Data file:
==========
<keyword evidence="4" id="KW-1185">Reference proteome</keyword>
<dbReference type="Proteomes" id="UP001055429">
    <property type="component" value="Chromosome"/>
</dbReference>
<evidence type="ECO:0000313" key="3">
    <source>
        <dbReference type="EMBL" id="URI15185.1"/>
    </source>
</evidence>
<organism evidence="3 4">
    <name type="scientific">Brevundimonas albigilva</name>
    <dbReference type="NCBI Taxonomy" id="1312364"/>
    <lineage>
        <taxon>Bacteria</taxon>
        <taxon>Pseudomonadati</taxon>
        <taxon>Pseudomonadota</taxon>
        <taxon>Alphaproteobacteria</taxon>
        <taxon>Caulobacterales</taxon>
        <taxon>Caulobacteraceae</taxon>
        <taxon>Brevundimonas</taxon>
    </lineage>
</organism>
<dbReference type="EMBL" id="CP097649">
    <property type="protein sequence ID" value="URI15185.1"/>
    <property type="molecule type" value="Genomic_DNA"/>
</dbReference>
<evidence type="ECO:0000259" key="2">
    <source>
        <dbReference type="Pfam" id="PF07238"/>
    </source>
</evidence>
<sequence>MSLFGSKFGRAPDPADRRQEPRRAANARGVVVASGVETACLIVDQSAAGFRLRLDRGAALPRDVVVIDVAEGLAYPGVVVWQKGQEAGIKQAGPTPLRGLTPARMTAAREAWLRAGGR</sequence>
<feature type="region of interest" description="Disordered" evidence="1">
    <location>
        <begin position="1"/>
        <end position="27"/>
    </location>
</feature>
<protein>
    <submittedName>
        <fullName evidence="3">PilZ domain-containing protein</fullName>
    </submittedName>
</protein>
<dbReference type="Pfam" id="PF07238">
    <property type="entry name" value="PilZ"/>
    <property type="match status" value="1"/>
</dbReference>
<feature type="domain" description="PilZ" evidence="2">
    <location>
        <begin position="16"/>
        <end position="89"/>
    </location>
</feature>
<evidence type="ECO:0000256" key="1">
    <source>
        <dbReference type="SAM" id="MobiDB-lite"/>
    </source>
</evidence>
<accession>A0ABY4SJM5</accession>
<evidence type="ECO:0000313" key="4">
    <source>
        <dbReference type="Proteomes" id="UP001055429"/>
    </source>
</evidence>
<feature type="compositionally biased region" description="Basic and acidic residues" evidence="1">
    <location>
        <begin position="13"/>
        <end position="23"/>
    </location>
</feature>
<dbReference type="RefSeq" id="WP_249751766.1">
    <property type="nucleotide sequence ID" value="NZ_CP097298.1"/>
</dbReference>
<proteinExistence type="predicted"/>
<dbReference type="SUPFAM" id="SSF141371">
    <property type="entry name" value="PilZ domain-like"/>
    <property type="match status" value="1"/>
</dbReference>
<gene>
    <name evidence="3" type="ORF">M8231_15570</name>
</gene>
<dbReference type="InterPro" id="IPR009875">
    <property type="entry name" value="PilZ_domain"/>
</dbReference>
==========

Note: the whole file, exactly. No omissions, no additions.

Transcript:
<keyword evidence="4" id="KW-1185">Reference proteome</keyword>
<dbReference type="Proteomes" id="UP001055429">
    <property type="component" value="Chromosome"/>
</dbReference>
<evidence type="ECO:0000313" key="3">
    <source>
        <dbReference type="EMBL" id="URI15185.1"/>
    </source>
</evidence>
<organism evidence="3 4">
    <name type="scientific">Brevundimonas albigilva</name>
    <dbReference type="NCBI Taxonomy" id="1312364"/>
    <lineage>
        <taxon>Bacteria</taxon>
        <taxon>Pseudomonadati</taxon>
        <taxon>Pseudomonadota</taxon>
        <taxon>Alphaproteobacteria</taxon>
        <taxon>Caulobacterales</taxon>
        <taxon>Caulobacteraceae</taxon>
        <taxon>Brevundimonas</taxon>
    </lineage>
</organism>
<dbReference type="EMBL" id="CP097649">
    <property type="protein sequence ID" value="URI15185.1"/>
    <property type="molecule type" value="Genomic_DNA"/>
</dbReference>
<evidence type="ECO:0000259" key="2">
    <source>
        <dbReference type="Pfam" id="PF07238"/>
    </source>
</evidence>
<sequence>MSLFGSKFGRAPDPADRRQEPRRAANARGVVVASGVETACLIVDQSAAGFRLRLDRGAALPRDVVVIDVAEGLAYPGVVVWQKGQEAGIKQAGPTPLRGLTPARMTAAREAWLRAGGR</sequence>
<feature type="region of interest" description="Disordered" evidence="1">
    <location>
        <begin position="1"/>
        <end position="27"/>
    </location>
</feature>
<protein>
    <submittedName>
        <fullName evidence="3">PilZ domain-containing protein</fullName>
    </submittedName>
</protein>
<dbReference type="Pfam" id="PF07238">
    <property type="entry name" value="PilZ"/>
    <property type="match status" value="1"/>
</dbReference>
<feature type="domain" description="PilZ" evidence="2">
    <location>
        <begin position="16"/>
        <end position="89"/>
    </location>
</feature>
<evidence type="ECO:0000256" key="1">
    <source>
        <dbReference type="SAM" id="MobiDB-lite"/>
    </source>
</evidence>
<accession>A0ABY4SJM5</accession>
<evidence type="ECO:0000313" key="4">
    <source>
        <dbReference type="Proteomes" id="UP001055429"/>
    </source>
</evidence>
<feature type="compositionally biased region" description="Basic and acidic residues" evidence="1">
    <location>
        <begin position="13"/>
        <end position="23"/>
    </location>
</feature>
<dbReference type="RefSeq" id="WP_249751766.1">
    <property type="nucleotide sequence ID" value="NZ_CP097298.1"/>
</dbReference>
<proteinExistence type="predicted"/>
<dbReference type="SUPFAM" id="SSF141371">
    <property type="entry name" value="PilZ domain-like"/>
    <property type="match status" value="1"/>
</dbReference>
<gene>
    <name evidence="3" type="ORF">M8231_15570</name>
</gene>
<dbReference type="InterPro" id="IPR009875">
    <property type="entry name" value="PilZ_domain"/>
</dbReference>